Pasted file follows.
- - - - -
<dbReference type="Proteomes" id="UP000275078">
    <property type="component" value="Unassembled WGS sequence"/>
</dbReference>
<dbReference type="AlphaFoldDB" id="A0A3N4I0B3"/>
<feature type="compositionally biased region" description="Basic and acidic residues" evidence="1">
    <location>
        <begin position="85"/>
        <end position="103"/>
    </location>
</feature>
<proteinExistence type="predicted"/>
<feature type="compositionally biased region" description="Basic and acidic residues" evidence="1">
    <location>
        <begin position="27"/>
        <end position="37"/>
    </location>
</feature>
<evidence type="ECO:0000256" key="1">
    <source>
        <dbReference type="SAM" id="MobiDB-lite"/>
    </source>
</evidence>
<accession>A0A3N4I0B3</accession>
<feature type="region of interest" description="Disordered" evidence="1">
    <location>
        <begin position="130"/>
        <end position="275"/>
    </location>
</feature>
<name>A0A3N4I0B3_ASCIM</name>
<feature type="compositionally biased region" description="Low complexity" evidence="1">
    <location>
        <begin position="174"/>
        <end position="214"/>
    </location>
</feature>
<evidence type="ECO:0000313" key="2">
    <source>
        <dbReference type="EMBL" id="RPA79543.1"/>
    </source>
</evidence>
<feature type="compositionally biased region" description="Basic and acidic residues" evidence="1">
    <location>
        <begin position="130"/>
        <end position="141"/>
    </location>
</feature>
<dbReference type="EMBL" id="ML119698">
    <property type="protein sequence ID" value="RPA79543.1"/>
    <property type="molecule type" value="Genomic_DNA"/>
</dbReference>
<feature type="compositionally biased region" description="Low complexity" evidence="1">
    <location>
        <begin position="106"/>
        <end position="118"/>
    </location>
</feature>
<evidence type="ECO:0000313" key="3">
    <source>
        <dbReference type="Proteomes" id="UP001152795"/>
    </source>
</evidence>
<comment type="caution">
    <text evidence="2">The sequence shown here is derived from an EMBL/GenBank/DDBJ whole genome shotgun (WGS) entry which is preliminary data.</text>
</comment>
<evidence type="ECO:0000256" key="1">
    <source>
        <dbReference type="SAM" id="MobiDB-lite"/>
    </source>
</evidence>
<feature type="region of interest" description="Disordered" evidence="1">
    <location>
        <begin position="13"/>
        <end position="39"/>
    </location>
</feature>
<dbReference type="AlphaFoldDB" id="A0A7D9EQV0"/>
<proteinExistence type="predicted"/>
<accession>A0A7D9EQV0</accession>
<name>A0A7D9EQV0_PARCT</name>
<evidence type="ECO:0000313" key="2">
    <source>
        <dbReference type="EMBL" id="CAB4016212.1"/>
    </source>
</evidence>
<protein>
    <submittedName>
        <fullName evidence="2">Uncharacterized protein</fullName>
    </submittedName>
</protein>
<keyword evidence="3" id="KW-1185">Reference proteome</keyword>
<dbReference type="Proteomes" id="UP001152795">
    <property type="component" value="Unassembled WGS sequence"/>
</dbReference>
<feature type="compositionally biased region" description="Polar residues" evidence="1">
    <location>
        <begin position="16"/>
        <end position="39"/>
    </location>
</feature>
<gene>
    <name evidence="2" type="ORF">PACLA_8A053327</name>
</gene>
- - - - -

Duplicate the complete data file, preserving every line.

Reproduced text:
<dbReference type="Proteomes" id="UP000275078">
    <property type="component" value="Unassembled WGS sequence"/>
</dbReference>
<dbReference type="AlphaFoldDB" id="A0A3N4I0B3"/>
<feature type="compositionally biased region" description="Basic and acidic residues" evidence="1">
    <location>
        <begin position="85"/>
        <end position="103"/>
    </location>
</feature>
<proteinExistence type="predicted"/>
<feature type="compositionally biased region" description="Basic and acidic residues" evidence="1">
    <location>
        <begin position="27"/>
        <end position="37"/>
    </location>
</feature>
<evidence type="ECO:0000256" key="1">
    <source>
        <dbReference type="SAM" id="MobiDB-lite"/>
    </source>
</evidence>
<accession>A0A3N4I0B3</accession>
<feature type="region of interest" description="Disordered" evidence="1">
    <location>
        <begin position="130"/>
        <end position="275"/>
    </location>
</feature>
<name>A0A3N4I0B3_ASCIM</name>
<feature type="compositionally biased region" description="Low complexity" evidence="1">
    <location>
        <begin position="174"/>
        <end position="214"/>
    </location>
</feature>
<evidence type="ECO:0000313" key="2">
    <source>
        <dbReference type="EMBL" id="RPA79543.1"/>
    </source>
</evidence>
<feature type="compositionally biased region" description="Basic and acidic residues" evidence="1">
    <location>
        <begin position="130"/>
        <end position="141"/>
    </location>
</feature>
<dbReference type="EMBL" id="ML119698">
    <property type="protein sequence ID" value="RPA79543.1"/>
    <property type="molecule type" value="Genomic_DNA"/>
</dbReference>
<feature type="compositionally biased region" description="Low complexity" evidence="1">
    <location>
        <begin position="106"/>
        <end position="118"/>
    </location>
</feature>
<evidence type="ECO:0000313" key="3">
    <source>
        <dbReference type="Proteomes" id="UP001152795"/>
    </source>
</evidence>
<comment type="caution">
    <text evidence="2">The sequence shown here is derived from an EMBL/GenBank/DDBJ whole genome shotgun (WGS) entry which is preliminary data.</text>
</comment>
<evidence type="ECO:0000256" key="1">
    <source>
        <dbReference type="SAM" id="MobiDB-lite"/>
    </source>
</evidence>
<feature type="region of interest" description="Disordered" evidence="1">
    <location>
        <begin position="13"/>
        <end position="39"/>
    </location>
</feature>
<dbReference type="AlphaFoldDB" id="A0A7D9EQV0"/>
<proteinExistence type="predicted"/>
<accession>A0A7D9EQV0</accession>
<name>A0A7D9EQV0_PARCT</name>
<evidence type="ECO:0000313" key="2">
    <source>
        <dbReference type="EMBL" id="CAB4016212.1"/>
    </source>
</evidence>
<protein>
    <submittedName>
        <fullName evidence="2">Uncharacterized protein</fullName>
    </submittedName>
</protein>
<keyword evidence="3" id="KW-1185">Reference proteome</keyword>
<dbReference type="Proteomes" id="UP001152795">
    <property type="component" value="Unassembled WGS sequence"/>
</dbReference>
<feature type="compositionally biased region" description="Polar residues" evidence="1">
    <location>
        <begin position="16"/>
        <end position="39"/>
    </location>
</feature>
<gene>
    <name evidence="2" type="ORF">PACLA_8A053327</name>
</gene>